Journal of Insect Conservation

, Volume 19, Issue 6, pp 1037–1051 | Cite as

The biology and ecology of the large blue butterfly Phengaris (Maculinea) arion: a review

  • Matthew P. Hayes


It has long been known that Phengaris (Maculinea) arion has a complex lifecycle involving the social parasitisation of ants. However, research triggered by the extinction of the original UK population of P. arion in 1979 has greatly enhanced our knowledge of this butterfly. Adults lay their eggs on Thymus spp. and ovipositional patterns seem to be dictated by host plant bud phenology and be independent of host ant presence. After feeding for around 3 weeks P. arion larvae fall to the ground and await adoption by host ants of the genus Myrmica. To achieve adoption P. arion larvae employ various forms of appeasement and mimicry, of which chemical and acoustic mimicry seem to be especially important for gaining colony integration and raising larval status respectively. The predatory larvae of P. arion then proceed to eat their host ants’ brood until they are ready to pupate. In the UK P. arion appears to be restricted to one primary host ant, Myrmica sabuleti, but across Europe a more complex pattern of host ant use seems to be occurring. In the UK the niche of M. sabuleti consists of closely cropped grassland and it is thought that a decline in these areas led to the extinction of P. arion in 1979. Scrub clearance and the implementation of grazing regimes has since enabled the successful reintroduction of P. arion to the UK, where sites are maintained to allow high densities of the specific larval host plant and host ant to co-occur.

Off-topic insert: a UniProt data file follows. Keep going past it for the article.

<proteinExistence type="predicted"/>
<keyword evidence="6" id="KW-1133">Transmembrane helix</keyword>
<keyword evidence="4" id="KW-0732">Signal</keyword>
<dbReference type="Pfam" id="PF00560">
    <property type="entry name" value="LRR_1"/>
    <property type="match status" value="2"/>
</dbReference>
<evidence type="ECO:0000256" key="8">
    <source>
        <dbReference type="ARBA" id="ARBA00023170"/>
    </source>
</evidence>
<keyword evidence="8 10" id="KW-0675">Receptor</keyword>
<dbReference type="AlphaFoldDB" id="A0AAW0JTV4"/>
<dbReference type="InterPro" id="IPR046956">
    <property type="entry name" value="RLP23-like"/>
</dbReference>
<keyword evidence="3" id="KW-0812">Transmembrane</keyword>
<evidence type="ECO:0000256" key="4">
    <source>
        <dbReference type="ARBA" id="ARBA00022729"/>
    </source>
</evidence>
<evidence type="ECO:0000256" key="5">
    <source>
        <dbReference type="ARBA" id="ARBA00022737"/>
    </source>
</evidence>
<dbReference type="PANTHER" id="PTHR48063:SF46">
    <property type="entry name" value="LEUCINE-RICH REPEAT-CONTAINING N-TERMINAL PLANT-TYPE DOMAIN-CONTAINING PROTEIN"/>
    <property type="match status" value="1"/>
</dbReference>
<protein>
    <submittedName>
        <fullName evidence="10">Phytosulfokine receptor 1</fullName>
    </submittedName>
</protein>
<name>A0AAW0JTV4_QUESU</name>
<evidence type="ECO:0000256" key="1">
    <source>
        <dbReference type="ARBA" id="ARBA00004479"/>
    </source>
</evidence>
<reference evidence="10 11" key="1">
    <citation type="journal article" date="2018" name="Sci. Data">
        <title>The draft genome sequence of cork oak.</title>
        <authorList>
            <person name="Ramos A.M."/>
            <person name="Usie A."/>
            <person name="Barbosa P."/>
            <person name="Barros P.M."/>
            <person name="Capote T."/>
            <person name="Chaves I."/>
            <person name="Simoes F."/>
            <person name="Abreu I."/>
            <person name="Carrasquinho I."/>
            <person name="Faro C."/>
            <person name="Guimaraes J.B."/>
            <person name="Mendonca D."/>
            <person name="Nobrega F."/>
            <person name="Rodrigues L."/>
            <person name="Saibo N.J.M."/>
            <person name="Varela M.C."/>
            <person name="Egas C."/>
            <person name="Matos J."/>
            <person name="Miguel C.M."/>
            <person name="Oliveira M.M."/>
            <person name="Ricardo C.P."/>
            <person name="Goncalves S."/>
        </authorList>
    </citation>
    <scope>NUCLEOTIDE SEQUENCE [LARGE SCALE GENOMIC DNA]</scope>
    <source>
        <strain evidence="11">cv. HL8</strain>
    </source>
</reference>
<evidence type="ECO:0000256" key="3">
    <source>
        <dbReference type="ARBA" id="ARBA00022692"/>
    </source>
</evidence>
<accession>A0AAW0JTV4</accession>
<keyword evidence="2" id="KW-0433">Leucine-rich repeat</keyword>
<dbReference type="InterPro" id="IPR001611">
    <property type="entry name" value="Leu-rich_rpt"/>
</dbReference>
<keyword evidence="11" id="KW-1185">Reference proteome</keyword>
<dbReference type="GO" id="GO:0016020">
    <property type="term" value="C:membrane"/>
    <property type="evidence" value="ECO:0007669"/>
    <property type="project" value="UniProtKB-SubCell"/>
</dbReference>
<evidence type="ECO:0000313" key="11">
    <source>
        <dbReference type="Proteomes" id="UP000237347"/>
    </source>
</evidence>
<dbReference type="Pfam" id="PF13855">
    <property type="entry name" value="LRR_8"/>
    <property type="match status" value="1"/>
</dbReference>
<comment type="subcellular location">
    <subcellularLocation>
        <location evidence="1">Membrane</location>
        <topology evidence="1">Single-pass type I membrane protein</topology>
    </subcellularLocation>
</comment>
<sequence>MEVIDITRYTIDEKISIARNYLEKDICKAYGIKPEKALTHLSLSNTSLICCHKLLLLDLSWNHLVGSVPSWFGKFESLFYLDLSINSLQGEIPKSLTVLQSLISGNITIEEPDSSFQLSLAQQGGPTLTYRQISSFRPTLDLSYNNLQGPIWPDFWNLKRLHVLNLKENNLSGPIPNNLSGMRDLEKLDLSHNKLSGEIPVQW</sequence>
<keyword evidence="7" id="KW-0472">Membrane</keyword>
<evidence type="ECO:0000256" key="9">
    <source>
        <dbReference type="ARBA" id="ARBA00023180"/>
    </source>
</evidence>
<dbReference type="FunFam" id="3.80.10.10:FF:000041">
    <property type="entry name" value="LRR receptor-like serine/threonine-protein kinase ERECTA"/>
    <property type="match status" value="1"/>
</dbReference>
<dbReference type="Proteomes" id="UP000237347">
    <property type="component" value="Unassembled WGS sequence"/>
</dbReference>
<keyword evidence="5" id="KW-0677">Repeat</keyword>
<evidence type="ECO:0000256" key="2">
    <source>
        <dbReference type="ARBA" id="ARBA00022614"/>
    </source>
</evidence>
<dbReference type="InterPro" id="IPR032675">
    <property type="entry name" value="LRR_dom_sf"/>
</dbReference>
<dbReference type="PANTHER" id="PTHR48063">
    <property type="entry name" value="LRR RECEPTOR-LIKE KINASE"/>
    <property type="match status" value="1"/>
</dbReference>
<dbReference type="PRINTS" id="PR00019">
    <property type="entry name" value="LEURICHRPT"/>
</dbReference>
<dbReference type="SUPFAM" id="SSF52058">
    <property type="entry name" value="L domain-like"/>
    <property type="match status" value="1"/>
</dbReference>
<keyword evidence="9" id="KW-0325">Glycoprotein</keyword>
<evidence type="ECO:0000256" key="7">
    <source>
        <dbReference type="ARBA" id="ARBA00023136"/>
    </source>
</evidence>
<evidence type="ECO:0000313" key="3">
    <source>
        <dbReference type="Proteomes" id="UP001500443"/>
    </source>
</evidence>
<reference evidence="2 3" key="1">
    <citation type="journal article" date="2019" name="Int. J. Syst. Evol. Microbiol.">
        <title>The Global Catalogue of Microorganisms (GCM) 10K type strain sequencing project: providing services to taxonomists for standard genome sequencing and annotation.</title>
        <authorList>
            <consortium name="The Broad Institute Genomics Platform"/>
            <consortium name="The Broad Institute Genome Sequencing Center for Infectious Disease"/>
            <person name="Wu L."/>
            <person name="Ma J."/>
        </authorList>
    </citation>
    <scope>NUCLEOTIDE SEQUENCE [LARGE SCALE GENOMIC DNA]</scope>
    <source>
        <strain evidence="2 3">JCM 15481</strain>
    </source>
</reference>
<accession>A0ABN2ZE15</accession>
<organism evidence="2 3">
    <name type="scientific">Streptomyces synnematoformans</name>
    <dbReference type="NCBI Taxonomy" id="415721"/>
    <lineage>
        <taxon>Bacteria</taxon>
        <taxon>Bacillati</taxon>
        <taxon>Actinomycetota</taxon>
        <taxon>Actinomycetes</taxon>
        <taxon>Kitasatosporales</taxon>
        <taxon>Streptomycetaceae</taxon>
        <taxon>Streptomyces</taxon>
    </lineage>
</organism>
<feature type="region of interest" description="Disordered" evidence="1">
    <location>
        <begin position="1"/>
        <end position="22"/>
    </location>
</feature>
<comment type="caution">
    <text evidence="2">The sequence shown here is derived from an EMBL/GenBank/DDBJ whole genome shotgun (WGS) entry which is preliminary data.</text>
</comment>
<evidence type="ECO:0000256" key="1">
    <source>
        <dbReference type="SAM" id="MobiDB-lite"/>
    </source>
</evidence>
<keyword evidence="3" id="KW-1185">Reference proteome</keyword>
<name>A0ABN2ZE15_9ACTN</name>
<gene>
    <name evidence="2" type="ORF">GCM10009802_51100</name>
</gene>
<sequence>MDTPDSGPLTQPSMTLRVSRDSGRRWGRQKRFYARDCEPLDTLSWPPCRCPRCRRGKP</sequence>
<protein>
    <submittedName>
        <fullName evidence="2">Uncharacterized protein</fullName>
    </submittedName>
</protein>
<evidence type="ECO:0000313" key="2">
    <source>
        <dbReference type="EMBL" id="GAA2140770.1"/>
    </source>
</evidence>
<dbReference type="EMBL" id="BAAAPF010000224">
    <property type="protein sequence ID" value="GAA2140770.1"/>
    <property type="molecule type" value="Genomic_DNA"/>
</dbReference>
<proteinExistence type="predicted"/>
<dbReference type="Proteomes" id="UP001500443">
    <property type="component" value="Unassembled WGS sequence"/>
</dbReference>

Phengaris arion Myrmica sabuleti Social parasitism Ovipositional cues Host mimicry Host ant specificity Ecological niche Micro-climate 



I would like to thank my supervisor Professor Brian Huntley for providing guidance and support throughout the writing of this review.


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© Springer International Publishing Switzerland 2015

Authors and Affiliations

  1. 1.School of Biological and Biomedical SciencesDurham UniversityDurhamUK

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